Tuesday, October 12, 2010

"Dinner Party" May Soon Have Permanent Home

The visionary crew behind TOP FLR and The Sound Table are on the verge of their next venture. While the deal is not yet complete, it's likely the owners will turn their successful "Dinner Party" concept into an actual "permanent" restaurant in Midtown. A highly placed source tells me that the location they are in talks to lease is the recently vacated 980 Piedmont. This space has gone through a variety of concepts over the years, most recently it was home to the ill-fated Nona Mia. (Prior to Nona Mia: Sweet Devil Moon, Fishmonger Restaurant, Balance Restaurant and Big Red Tomato.) If anyone can make a go of it at this space, I think the team of Darren Carr, Jeff Myers and Patrick La Bouff have a good shot. Having turned what was the shuttered DaVinci's on Myrtle into the successful TOP FLR, and earlier this year opening the popular The Sound Table in the former home of "Over da Edge," this team seems to have a knack for turning unsuccessful spaces into neighborhood favorites.

Dinner Party presents some unique challenges in that it's successful now, in its current form, because of its uniqueness and ever-changing roster of guest chefs. Described as “A little bit speakeasy, a little bit supper club and definitely unique…” This may be a difficult aura and experience to recreate or replicate in a standard restaurant space. Executive Chef Shane Devereux serves as EC at TOP FLR but has also played an integral role at Dinner Party, and it would impossible for him to be a significant presence at both. Former Top Chef contestant and owner of both Super Pan and Pura Vida, Hector Santiago was one of numerous guest chefs who participated in "Dinner Party." Among the more interesting locations of prior Dinner Parties were the Millennium Gate in Atlantic Station, Piedmont Park and an airplane hangar.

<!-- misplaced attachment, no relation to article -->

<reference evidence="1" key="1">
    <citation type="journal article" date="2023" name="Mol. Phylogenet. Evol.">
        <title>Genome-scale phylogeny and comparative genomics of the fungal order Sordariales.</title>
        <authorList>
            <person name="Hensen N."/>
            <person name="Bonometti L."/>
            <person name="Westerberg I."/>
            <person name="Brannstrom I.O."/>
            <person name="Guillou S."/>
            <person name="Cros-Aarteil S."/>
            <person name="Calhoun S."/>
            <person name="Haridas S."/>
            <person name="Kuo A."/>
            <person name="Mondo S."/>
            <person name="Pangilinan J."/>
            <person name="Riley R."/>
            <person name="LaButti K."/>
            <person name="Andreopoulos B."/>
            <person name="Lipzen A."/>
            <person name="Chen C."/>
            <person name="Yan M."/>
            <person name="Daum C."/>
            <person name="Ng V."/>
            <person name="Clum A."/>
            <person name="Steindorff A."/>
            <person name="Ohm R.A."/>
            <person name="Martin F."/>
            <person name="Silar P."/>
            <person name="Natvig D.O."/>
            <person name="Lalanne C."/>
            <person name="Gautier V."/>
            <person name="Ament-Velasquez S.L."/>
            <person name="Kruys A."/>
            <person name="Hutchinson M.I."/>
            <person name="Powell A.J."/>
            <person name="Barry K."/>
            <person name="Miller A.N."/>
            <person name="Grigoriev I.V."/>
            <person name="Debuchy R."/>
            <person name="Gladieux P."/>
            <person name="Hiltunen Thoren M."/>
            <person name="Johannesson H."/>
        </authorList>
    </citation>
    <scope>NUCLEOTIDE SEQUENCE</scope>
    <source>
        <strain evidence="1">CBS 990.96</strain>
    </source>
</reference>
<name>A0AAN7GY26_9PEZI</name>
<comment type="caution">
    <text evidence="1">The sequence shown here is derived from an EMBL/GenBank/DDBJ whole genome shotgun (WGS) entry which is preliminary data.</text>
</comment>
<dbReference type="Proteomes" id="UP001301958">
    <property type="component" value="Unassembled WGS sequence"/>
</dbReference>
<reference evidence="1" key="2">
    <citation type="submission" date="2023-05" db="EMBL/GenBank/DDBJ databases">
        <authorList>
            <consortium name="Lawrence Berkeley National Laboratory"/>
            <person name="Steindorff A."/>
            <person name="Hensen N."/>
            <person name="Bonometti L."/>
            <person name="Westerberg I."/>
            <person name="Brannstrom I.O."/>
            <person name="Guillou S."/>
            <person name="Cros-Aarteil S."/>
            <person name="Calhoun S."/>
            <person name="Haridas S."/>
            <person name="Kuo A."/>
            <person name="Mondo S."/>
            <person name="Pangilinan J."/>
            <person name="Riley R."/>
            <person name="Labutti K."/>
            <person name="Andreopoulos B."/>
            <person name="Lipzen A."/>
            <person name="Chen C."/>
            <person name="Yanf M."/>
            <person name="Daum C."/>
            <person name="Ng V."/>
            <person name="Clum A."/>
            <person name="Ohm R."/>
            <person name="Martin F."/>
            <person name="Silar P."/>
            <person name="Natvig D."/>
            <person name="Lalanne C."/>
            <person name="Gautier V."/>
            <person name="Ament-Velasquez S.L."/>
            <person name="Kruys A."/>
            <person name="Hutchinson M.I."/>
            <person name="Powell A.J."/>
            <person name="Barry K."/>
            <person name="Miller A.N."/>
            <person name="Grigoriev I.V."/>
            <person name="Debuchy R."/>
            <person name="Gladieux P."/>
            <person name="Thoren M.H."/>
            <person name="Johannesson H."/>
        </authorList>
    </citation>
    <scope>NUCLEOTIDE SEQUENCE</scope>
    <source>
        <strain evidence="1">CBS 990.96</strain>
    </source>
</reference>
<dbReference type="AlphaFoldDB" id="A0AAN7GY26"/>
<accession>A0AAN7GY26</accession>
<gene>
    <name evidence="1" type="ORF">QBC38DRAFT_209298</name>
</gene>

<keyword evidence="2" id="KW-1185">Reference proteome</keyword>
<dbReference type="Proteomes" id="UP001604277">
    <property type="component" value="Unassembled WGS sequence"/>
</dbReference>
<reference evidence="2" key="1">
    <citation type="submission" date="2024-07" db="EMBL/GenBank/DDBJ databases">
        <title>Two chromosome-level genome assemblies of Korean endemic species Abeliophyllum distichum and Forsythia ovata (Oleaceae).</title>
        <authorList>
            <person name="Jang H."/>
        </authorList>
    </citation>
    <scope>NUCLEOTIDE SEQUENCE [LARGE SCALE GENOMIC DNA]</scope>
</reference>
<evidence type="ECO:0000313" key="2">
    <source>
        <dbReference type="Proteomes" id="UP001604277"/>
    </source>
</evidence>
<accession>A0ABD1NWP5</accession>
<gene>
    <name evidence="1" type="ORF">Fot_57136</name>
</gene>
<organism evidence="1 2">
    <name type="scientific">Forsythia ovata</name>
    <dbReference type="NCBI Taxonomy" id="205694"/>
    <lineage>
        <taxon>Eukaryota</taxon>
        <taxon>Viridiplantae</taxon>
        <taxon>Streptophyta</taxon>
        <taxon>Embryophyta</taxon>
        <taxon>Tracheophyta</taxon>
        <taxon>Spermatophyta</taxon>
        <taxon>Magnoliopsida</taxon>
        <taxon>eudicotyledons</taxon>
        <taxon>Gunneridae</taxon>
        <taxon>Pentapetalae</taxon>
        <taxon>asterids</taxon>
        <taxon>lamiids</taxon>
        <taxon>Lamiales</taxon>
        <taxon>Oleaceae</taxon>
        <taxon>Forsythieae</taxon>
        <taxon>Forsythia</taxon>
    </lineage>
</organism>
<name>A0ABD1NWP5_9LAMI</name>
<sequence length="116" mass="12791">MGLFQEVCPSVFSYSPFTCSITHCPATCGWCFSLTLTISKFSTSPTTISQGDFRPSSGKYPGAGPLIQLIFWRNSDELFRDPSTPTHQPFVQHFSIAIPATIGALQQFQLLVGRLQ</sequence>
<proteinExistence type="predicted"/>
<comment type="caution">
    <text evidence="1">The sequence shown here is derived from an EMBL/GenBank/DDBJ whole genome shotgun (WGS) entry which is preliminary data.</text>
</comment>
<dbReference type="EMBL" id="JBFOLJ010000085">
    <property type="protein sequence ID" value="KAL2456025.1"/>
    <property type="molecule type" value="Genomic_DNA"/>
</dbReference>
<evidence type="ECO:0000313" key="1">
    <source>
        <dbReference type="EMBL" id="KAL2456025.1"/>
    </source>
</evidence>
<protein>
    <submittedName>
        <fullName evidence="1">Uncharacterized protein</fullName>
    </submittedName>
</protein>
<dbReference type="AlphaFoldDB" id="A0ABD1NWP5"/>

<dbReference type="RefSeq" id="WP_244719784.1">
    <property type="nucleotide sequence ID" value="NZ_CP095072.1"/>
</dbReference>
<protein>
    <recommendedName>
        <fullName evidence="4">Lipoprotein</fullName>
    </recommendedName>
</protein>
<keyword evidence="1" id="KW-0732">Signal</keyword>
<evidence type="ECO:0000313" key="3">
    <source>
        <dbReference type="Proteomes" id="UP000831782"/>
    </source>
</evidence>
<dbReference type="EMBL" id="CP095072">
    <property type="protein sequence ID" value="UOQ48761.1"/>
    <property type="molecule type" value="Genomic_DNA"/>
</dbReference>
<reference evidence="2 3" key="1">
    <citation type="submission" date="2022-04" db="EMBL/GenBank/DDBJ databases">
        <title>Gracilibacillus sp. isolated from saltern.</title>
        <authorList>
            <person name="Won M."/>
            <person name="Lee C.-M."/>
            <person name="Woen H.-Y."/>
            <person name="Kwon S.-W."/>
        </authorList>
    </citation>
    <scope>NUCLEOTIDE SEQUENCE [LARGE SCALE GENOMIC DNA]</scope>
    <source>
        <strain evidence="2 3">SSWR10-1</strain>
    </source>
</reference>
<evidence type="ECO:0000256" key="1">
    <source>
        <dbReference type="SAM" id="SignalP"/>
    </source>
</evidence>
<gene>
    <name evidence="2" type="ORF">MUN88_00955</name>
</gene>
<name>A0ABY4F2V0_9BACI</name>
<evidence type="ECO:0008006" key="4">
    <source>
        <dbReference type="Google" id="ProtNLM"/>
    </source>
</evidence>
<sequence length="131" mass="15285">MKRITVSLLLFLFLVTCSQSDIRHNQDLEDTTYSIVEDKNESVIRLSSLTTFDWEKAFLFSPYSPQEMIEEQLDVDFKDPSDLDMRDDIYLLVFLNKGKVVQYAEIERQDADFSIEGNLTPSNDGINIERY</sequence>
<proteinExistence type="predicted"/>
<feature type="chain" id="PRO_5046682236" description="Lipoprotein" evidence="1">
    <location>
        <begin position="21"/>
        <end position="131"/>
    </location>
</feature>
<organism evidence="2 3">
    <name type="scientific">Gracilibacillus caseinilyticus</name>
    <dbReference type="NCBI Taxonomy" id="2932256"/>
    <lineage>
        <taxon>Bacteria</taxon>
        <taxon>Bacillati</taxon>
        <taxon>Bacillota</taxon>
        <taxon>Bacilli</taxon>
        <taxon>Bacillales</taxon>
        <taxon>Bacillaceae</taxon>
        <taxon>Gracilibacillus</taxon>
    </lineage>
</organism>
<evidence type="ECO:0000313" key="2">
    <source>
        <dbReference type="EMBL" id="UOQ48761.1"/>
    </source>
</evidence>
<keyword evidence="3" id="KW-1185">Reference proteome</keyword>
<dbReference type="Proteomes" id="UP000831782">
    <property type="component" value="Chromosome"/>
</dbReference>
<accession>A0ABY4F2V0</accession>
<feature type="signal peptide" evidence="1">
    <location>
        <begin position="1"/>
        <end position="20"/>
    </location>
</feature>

Among other things I've heard is the idea that the restaurant may only be open 3 days a week to maintain the exclusivity and uniqueness of the concept. The key to this arrangement would be getting the rent to such a level that the restaurant could succeed with limited hours. Perhaps the space could be used for something else on the other days?

Editor's note:
Another blog recently ran a contest asking its readers what should open in the vacant space discussed above. As usual, if you want gossip and nonsense you know where to turn. Trust that now and as long as this site is in existence, I, as a lifelong Atlanta resident, will have the freshest, most accurate information available. (Undoubtedly though, this story will end up being republished on numerous additional sites without credit being given.) I don't hide behind nonexistent "industry insiders" or regurgitate stories from other sites. This juice is freshly squeezed and never from concentrate. ToNeTo Atlanta

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1 comment:

Anonymous said...

Personally, I think the building should be razed and a new structure built in its place... I think the awkward layout is the main reason that restaurants can't stay in business here...

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